Jiri Paroubek and Mirek Topolanek: who are the front-runners in the race for Czech Prime Minister?

Jiri Paroubek and Mirek Topolanek, photo: CTK

Polls have them running neck-and-neck days before the elections. Jiri Paroubek, the current Prime Minister and leader of the Social Democratic Party, and Mirek Topolanek, the leader of the opposition Civic Democratic Party. One of these two men is most likely to be the Czech Republic's next Prime Minister, but who are they and where did they come from? In this week's Talking Point we take a look at these two men and the images they project.

Jiri Paroubek and Mirek Topolanek,  photo: CTK
In this week's Tyden magazine, a profile of Paroubek and Topolanek tells us about the poetry and music they like: Paroubek can recite Macha's famous poem Maj, or May, while Topolanek knows the songs of Jaromir Nohavica by heart. As for where in the world each man would fear to live—Paroubek says that "maybe in one of the African countries," and Topolanek says he would fear living in any number of totalitarian regimes like Cuba or North Korea, because sooner or later they'd probably lock him up. So what else is there to know about them?

Mirek Topolanek was born in 1956, in the Moravian town of Vsetin, and graduated from the Faculty of Mechanical Engineering at the Brno University of Technology. In the 1980s he worked as a planning and project engineer at the Ostrava Coal and Mining Corporation, and in 1991 he went into private business and established a company called VAE Ltd., which focussed on projects dealing with the energy industry.

Politics became an active part of Topolanek's life in late 1989, when he became involved with the Civic Forum Movement. He joined the Civic Democratic Party back in 1994, and in 1996 Mirek Topolanek became a Senator. When his star began to really rise within the Civic Democratic Party in late 2004, political analyst Jan Urban had this to say about Topolanek:

"He definitely came to the leader's position within the Civic Democratic Party as a compromise solution. Until his arrival, the leadership position in that party was identified only along the lines of loyalty toward our present President, Vaclav Klaus, who was the founder of the party and the 'godfather' of its style. There was no personal chemistry working particularly well between Topolanek and Klaus, and that was the main reason why his chances were rated as being low. Nevertheless, Klaus became President and the party had to go on, and Topolanek slowly but steadily proved that he was able to create a compromise atmosphere that could fulfil the wishes of all different groups within the party, especially within the M.P.'s club. So Topolanek's quality rests mainly in the fact that he is able to wait patiently for the chances to come, and it is clear that his chances are rising and he is very probably our next Prime Minister."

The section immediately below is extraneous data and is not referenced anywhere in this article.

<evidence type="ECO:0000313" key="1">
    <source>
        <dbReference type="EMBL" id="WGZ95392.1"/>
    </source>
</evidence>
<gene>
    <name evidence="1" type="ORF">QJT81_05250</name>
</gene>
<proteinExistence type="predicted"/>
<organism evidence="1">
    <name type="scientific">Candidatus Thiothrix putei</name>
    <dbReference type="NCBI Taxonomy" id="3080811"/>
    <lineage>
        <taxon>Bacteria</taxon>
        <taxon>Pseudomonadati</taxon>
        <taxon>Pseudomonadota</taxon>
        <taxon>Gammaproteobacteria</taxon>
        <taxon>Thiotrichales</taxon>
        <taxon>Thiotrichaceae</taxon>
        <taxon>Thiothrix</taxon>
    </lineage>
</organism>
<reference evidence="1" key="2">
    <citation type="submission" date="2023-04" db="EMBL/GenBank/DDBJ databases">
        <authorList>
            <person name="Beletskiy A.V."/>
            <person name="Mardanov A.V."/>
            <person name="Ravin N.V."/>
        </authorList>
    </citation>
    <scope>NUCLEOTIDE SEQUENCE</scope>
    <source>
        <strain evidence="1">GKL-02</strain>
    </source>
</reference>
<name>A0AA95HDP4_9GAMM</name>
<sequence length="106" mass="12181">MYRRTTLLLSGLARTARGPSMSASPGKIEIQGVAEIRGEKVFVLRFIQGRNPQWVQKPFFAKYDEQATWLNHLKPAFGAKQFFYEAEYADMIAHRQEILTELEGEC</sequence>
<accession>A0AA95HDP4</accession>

Now Mirek Topolanek is days away from the polls that will decide whether Czechs want him as their next leader. The campaign has focussed much on personal style, and Jan Urban sees Topolanek's image as one of a man-in-the-street, who uses a short form of his given name:

Mirek Topolanek
"He refers to himself with a kind version of his formal name [Miroslav], as his mom would call him when he was a young boy. This is how he identifies himself as the man in the street. The same goes for his frequent singing of folk songs. He comes from a very colourful region in northern Moravia, famous for its folk songs and he likes to be photographed singing. He's definitely working on his image and he's doing it deliberately."

Topolanek's main rival, Jiri Paroubek, was born in Olomouc in 1952, and is also no stranger to Moravian folk songs. He studied economics and between 1976 and 1990 he worked as the main economist and then as the Director of the state-run company, Restaurace a Jidelny, or Restaurants and Cafeterias.

Where politics is concerned, Jiri Paroubek has more of a colourful past. Although his official campaign c.v. says nothing about political activity prior to 1989, Jiri Paroubek joined the so-called Czechoslovak Socialist Party in 1970 and became a member of its Central Committee in 1982. He left this communist-affiliated party in 1986, and now says this is a matter of the past not worth discussing. Yet, Paroubek recently had this to say about possible cooperation with the current Communist Party of Bohemia and Moravia:

Jiri Paroubek
"If need be, we will pass the laws that are necessary for the prosperity of this country, for the people of this country, with the help of the Communists. And if Martians were to fall here, then I would pass the laws with their help."

Jiri Paroubek joined the Social Democratic Party that he now runs in 1990, and rose through its ranks to become the Minister for Regional Development in 2004. In April 2005 he was named Prime Minister and replaced his discredited predecessor, Stanislav Gross. Jiri Paroubek has run a campaign based on promises of "certainty and prosperity," and although he has already sat in the seat of Prime Minister, his image is about to be tested at the polls for the first time.

So as polling day draws close, we went to the streets and asked people who they would prefer as the next Czech Prime Minister—Jiri Paroubek or Mirek Topolanek?